3.5. Safety

All patients in the study were evaluated for safety by documenting adverse drug reactions. Adverse drug reactions were documented in 134 (7.2%) patients using DPG and 95 (7.7%) patients using EPG during the study period (Table 5). The majority of patients experienced symptoms during the first 3 months of treatment, with only 18 patients in the DPG group and 10 patients in the EPG group experiencing adverse reactions after 3 months.


DapagliflozinEmpagliflozin

Total adverse events13495
Serious adverse events31
Patient had more than one adverse event98
AEs leading to discontinuation116 (86.6%)85 (89.5%)
Genital mycotic infections19 (14.2%)23 (24.2%)
Urinary tract infections26 (19.4%)17 (17.9%)
Hypotension1 (0.8%)2 (2.1%)
Dizziness10 (7.5%)9 (9.5%)
Skin itching/eruption13 (9.7%)8 (8.4%)
Hypoglycemia00
Diabetic ketoacidosis3 (2.2%)0
Renal impairment1 (0.8%)3 (3.2%)
Gastrointestinal symptoms†16 (11.9%)8 (8.4%)
Lower urinary tract symptoms††18 (13.4%)22 (23.1%)
Others‡33 (24.6%)11 (11.6%)

†Gastrointestinal symptoms: abdominal fullness, abdominal pain, constipation, diarrhea, gastroesophageal reflux disease, nausea, and vomiting. ††Lower urinary tract symptoms: dysuria, frequent urination, nocturia, polyuria, and urination discomfort. ‡Others: acute pyelonephritis, discomfort, edema, foam urine, headache, hematuria, hunger, lumbar pain, muscle pain, palpitation, chest tightness, weakness, and weight loss.

In terms of the serious adverse reactions, three patients in the DPG group and one patient in the EPG group were hospitalized due to a severe UTI. While analyzing the characteristics of patients with adverse events (), it was observed that their median age was significantly higher (63 vs. 60, ) than that of event-free patients (). The proportion of females was also significantly higher (72.1% vs. 42.2%). After 36 months of treatment, the proportion of patients with CKD stage 3 (30–59 mL/min/1.73 m2) was higher than that before treatment only in the EPG group (Figure 3(a)). Long-term follow-up revealed that renal function showed a downward trend in the EPG group (), as opposed to an upward trend in the DPG group () (Figure 3(b)).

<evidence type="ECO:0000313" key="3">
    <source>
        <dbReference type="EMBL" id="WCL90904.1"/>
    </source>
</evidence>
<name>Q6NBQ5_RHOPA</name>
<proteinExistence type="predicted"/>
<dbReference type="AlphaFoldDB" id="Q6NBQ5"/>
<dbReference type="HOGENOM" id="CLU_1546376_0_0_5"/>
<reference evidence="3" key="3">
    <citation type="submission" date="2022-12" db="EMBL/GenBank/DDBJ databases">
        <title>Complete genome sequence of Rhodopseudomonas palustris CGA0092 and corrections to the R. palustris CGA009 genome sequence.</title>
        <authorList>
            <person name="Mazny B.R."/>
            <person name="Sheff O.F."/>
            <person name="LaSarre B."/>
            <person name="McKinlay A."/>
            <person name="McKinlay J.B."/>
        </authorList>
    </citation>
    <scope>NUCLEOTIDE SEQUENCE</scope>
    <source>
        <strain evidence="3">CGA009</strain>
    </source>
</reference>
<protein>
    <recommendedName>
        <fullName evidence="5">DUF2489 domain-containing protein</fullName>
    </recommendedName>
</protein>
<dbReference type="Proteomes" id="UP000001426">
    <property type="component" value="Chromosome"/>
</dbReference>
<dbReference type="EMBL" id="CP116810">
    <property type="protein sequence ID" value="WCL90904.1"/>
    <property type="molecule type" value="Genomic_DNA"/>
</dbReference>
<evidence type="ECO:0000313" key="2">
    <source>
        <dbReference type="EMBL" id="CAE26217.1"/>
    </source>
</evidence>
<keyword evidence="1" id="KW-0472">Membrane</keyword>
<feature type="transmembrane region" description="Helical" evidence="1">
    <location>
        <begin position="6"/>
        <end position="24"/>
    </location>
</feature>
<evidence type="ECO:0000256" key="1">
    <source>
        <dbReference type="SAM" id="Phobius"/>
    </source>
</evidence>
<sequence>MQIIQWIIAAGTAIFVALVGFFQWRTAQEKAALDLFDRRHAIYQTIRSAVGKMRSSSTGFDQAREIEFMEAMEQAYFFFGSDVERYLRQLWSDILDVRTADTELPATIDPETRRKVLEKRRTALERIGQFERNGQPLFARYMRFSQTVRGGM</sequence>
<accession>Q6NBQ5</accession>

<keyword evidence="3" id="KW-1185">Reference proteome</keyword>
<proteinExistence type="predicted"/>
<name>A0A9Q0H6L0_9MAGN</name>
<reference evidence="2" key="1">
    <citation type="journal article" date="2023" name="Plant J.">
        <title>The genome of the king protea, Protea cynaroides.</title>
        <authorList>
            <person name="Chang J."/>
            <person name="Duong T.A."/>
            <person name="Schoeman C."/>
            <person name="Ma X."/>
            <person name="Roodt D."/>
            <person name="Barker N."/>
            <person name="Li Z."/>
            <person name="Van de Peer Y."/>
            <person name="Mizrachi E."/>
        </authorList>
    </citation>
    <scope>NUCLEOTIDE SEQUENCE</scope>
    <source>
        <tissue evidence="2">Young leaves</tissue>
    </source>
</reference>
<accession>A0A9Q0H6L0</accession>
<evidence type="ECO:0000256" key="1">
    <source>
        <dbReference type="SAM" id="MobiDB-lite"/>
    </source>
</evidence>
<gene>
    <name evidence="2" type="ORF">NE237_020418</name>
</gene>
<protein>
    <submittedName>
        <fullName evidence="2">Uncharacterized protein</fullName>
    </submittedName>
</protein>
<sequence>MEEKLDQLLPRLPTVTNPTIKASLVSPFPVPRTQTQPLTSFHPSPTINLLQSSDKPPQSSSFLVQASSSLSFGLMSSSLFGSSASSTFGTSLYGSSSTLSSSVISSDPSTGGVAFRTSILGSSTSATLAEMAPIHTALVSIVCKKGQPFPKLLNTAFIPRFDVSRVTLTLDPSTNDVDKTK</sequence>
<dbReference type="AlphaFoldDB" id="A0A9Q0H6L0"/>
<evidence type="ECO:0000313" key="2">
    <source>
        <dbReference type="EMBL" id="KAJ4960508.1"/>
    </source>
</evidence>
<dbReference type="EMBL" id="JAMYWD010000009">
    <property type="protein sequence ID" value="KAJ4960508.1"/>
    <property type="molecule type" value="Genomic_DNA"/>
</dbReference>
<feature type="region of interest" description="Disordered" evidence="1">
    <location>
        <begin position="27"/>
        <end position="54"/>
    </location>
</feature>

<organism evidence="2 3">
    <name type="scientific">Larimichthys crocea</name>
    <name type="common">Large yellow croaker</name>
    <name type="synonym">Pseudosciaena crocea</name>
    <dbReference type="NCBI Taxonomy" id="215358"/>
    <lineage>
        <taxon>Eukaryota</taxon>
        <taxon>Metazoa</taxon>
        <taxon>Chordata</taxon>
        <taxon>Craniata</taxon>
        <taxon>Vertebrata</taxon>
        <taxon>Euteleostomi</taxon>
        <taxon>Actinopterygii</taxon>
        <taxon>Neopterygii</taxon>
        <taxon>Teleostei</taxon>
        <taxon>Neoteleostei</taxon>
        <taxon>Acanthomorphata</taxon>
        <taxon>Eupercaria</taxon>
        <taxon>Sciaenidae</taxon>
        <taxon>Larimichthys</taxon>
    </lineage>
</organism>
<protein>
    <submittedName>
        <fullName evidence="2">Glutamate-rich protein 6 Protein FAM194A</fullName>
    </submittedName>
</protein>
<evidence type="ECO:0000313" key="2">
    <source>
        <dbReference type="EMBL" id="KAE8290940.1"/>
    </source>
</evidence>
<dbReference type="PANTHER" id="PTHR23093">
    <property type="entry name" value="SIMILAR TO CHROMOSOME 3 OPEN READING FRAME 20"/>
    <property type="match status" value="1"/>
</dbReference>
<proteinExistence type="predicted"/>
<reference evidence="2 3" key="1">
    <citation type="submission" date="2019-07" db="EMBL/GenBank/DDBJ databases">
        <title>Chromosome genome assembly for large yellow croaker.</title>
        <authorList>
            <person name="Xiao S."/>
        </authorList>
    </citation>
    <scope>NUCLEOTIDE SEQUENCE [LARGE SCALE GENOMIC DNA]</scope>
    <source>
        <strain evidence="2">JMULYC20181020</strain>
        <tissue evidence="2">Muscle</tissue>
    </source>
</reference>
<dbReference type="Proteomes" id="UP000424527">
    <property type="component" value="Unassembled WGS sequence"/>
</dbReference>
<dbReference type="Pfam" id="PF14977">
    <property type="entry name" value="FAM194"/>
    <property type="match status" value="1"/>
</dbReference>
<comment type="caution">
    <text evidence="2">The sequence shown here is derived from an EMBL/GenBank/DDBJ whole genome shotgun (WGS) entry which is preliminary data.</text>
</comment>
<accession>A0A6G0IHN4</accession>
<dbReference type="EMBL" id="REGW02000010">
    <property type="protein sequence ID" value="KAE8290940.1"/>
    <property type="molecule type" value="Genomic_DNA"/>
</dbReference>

4. Discussion

4.1. Effectiveness

Our study showed that the long-term use of SGLT2i (DPG and EPG) as add-on therapy for T2D patients significantly reduced blood glucose, BW, and blood pressure. Additionally, there was no significant difference in efficacy between the two, even with the administration of different doses of these agents. These results were consistent with those of the network meta-analysis conducted by Shyangdan et al. [19]. In addition, a comparative study in Italy also showed that dose differences did not affect the hypoglycemic effect, which leads to the assumption that ethnic differences (neither Caucasian populations nor in Asians) do not affect the hypoglycemic effect [20].

A study by Reifsnider et al. demonstrated that EPG was a more cost-effective treatment than DPG and canagliflozin in patients with T2D and established cardiovascular disease (CVD) [21]. Dutta et al. compared EPG 10 mg, 12.5 mg (half EPG 25), and 25 mg for their efficacy in lowering blood glucose (−0.9, −1.0, −1.0; ) and suggested that half a tablet of EPG-25 is the most cost-effective method when using EPG [22]. Our results showed no difference in the effects of the SGLT2i analogs (DPG or EPG) and their dosages (one pill or half a pill) on blood glucose, blood pressure, and BW; however, our findings did not provide sufficient evidence for long-term cardiovascular benefits, and therefore, more evidence from a large randomized controlled trial is needed.

4.2. Cardiovascular Outcome

The DECLARE-TIMI 58, EMPA-REG OUTCOME, and CANVAS trials provide evidence of the cardiovascular-protective effect of SGLT2i [13]. All patients in the EMPA-REG OUTCOME trial had established CVD, and the DECLARE-TIMI 58 trial involved patients with cardiovascular risk factors [1, 2]. Both studies showed a reduction in hHF. However, the DECLARE-TIMI 58 study showed that DPG was effective in reducing hHF in patients without a history of atherosclerotic cardiovascular diseases (ASCVD) or HF [1, 2].

A real-world retrospective study found that for patients without ASCVD, DPG was more effective in reducing hHF than EPG (HR: 0.67, 95% CI: 0.49–0.90). There was no such difference in the group with ASCVD (HR: 1.12, 95% 0.87–1.45) [23]. Owing to the limited number of cases in our study, it is difficult to assess whether differences between the similar drugs (DPG or EPG) might affect the incidence of cardiovascular events. Based on randomized trials and real-world evidence, it is important to consider a history of ASCVD in the clinical use of DPG and EPG.

4.3. Renal Outcome

The CVD-REAL 3 study showed a slower decline in renal function with SGLT2i compared to that with other hypoglycemic drugs [15]. In our long-term follow-up, only the EPG group showed a decreasing trend in renal function, whereas the DPG group showed an increasing trend. This could be related to the publication of SGLT2i-related renal prognostic studies during the study follow-up period, which influenced their clinical use.